In the last few days, Jed talked about “how to start an argument,” while Ryan talked about creative ways to end one. They were great posts, so I thought I’d try making it a hat trick with today’s post and delve a bit into why we argue in the first place.
I know people who love to argue and debate. Why this movie was award worthy and that one was drivel. Which leisure activities are constructive and which are utter wastes of time and intellect. What will happen in the afterlife.
Religion. Politics. Sports. Pop culture. Extraterrestrials. As far as I can tell, the topic isn’t important as long as, at the end of the day, someone is wrong and someone is right. Or more right. Or, at the very least, louder.
Each of us has our own perspective on the world, a unique voice. But what are we saying with that voice?
I believe in the power of choice and, within that framework, believe that both happiness – and misery – are choices. My best friend is fond of saying this: “The only prize for being the most miserable is … Congratulations! You’re the Most Miserable!” Similarly, in the context of social or interpersonal debate, I find myself wondering, what is the prize for being right? I’m a firm believer that human beings do virtually nothing without a perceived gain. If that is true, what is the gain in winning an argument?
I am not speaking from some lofty soap box here. In my younger years, I was quite the debater. There were times when I chose to lose sleep in order to continue arguing a point into the wee hours, because I hadn’t quite backed my opponent entirely into the corner yet. And I could back them into the corner given enough time.
Logic. Vocabulary. Verbal ability. I had them in spades. I could ask the most clever questions, trap you in your own words, or even get you to think that you had somehow agreed with me all along. But I’m really trying to remember … why did I care?
I don’t like the answers that surface. They’re ugly.
Some might argue (no surprises there) that it’s no more than harmless entertainment. Or that some people just need strong direction. Or that it’s a necessity in keeping people aware of important issues. Or that arguing and debate are tools for staying mentally sharp. And I can see each of these having validity.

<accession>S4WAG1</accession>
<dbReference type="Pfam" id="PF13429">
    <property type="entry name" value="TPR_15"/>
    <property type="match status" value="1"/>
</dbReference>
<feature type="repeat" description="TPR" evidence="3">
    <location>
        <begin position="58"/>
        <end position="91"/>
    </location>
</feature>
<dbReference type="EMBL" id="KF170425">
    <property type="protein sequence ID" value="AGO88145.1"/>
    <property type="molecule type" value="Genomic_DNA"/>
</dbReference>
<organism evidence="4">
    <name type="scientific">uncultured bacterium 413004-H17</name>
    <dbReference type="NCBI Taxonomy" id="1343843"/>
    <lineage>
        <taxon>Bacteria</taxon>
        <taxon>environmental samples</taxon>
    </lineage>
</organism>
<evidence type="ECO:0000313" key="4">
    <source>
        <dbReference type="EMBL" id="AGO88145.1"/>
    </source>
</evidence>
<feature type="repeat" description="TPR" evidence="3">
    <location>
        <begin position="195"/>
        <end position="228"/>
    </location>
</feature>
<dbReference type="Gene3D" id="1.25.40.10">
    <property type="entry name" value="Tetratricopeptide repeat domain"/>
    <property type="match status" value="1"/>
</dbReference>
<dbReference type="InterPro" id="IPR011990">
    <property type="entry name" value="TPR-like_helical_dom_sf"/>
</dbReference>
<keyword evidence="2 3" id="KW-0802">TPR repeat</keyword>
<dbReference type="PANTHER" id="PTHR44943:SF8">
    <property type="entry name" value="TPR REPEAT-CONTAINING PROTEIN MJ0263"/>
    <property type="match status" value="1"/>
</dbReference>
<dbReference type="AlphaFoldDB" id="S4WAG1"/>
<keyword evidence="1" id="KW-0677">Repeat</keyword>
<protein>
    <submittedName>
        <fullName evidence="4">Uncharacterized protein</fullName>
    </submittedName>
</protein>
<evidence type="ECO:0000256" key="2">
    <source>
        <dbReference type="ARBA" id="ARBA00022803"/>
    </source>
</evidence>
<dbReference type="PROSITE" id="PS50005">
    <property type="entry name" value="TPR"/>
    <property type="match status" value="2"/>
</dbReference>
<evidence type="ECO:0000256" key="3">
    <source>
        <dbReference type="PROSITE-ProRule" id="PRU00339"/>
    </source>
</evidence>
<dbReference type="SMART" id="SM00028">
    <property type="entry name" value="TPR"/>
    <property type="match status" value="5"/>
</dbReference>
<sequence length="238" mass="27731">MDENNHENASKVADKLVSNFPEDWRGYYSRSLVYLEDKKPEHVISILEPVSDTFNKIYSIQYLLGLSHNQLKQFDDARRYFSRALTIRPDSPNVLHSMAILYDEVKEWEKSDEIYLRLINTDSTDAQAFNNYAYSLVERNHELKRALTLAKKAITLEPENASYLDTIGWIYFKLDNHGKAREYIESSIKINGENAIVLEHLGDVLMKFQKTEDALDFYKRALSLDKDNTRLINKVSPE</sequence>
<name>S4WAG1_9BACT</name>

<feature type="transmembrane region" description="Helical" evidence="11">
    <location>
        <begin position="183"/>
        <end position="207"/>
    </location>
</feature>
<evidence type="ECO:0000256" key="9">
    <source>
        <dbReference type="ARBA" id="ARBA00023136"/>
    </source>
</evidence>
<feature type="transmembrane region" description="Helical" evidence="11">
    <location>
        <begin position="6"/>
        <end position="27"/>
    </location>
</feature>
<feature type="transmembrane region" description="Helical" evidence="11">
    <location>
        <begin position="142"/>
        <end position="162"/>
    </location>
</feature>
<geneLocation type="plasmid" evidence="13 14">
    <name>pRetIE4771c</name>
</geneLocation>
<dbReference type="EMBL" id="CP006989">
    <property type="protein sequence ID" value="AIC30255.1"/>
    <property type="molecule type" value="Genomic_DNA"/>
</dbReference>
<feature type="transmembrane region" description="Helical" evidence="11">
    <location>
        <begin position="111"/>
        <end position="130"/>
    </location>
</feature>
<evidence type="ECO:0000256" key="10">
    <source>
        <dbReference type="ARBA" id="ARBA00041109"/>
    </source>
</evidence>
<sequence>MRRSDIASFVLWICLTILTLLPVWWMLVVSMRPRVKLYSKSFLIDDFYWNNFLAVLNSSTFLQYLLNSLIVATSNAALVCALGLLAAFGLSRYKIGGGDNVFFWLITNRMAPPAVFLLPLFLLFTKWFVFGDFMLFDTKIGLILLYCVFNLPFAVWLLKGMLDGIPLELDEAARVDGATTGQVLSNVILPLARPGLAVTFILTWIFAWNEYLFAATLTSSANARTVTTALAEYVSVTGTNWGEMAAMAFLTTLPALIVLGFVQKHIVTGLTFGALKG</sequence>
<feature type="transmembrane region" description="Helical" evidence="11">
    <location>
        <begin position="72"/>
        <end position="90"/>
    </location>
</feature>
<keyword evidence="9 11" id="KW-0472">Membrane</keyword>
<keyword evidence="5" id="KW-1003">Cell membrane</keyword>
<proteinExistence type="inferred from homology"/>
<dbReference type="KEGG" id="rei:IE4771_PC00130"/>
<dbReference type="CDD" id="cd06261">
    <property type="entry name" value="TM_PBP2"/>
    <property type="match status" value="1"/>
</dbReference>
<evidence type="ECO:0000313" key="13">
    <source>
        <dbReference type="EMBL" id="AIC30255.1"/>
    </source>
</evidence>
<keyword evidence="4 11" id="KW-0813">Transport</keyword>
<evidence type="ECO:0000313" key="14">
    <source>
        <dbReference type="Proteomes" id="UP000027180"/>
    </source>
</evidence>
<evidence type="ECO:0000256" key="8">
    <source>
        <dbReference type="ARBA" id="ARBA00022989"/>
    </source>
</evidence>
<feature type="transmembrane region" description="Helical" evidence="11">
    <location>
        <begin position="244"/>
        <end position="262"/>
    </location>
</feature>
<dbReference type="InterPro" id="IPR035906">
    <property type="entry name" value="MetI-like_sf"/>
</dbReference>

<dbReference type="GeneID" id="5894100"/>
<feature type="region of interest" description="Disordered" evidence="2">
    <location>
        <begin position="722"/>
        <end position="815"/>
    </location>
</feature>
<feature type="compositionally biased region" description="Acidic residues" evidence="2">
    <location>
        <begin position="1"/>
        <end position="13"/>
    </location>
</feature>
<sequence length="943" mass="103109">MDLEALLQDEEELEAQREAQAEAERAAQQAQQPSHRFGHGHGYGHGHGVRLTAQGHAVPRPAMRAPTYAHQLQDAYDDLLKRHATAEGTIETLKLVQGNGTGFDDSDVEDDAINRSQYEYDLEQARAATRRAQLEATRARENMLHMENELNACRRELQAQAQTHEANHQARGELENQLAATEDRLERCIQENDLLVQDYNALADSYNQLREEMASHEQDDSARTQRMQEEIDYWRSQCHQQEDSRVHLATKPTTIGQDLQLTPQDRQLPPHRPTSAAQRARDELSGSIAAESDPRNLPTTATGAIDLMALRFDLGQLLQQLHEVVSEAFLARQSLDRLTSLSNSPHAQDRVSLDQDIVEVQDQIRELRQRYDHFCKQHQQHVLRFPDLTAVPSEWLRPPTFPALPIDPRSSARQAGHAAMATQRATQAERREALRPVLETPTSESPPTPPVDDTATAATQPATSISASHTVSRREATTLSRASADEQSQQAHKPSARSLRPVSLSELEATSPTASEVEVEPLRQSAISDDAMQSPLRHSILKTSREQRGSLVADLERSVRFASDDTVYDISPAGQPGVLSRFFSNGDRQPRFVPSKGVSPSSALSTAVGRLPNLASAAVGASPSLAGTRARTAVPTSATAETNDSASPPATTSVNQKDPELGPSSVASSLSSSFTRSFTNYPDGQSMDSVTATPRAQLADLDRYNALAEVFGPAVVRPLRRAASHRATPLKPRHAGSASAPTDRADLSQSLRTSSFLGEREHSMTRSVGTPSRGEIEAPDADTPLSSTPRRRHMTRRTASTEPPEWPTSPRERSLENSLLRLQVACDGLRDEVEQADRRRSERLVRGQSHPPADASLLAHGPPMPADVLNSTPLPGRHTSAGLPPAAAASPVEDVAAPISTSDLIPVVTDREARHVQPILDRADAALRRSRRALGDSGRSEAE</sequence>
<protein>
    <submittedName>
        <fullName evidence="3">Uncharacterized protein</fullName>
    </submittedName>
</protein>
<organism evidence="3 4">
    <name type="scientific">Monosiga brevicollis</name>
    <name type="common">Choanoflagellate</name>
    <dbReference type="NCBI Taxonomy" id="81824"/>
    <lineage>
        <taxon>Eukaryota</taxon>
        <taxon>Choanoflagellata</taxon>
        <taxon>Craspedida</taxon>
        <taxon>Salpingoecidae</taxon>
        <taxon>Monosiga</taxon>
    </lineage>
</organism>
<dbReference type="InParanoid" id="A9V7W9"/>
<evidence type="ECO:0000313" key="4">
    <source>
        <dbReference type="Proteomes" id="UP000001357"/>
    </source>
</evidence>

If they were true.
My own observation, however, has been that most people who engage consistently in arguments exhibit signs that such innocuous or altruistic motives may not be forefront. They become stressed. Preoccupied. Obsessed. Angry. Arrogant. Demeaning.
Do an honest assessment. When you argue, are these things true of you? And if they are, is it really “harmless”?
Is stress or anger really the best way to keep your brain limber and prevent senility?
And as for changing the views of others regarding important matters, how’s that going for you? Who is the last opponent you converted to your viewpoint? And even if you did manage, by sheer volume of your words, to elicit a concession — did it change the person or their world view for the better? Did it make your relationship with that person better?
So again I ask, what is the gain?
I’m a writer who shares my ideas through books and blogging. Clearly, I believe in exercising a voice in the world. And don’t get me wrong — I believe there is a place for discussion and even respectful disagreement. There’s a lot to be learned through such things. But I wonder if going beyond that, to asserting we are unequivocally right in our thinking, is all that worthy an undertaking. Or is there more value to be found in building tolerance for viewpoints other than my own?
To ask more than I tell.
To listen more than I talk.
To find common ground rather than differences.
To shine the spotlight on others more than myself.
To be kind rather than to be right.
You decide. I won’t argue with you.
What are your thoughts or reactions to this post? Discussion is not arguing. In fact, we learn a great deal through sharing our unique points of view with respect and an open mind. Please join in the discussion by using the Comments section below.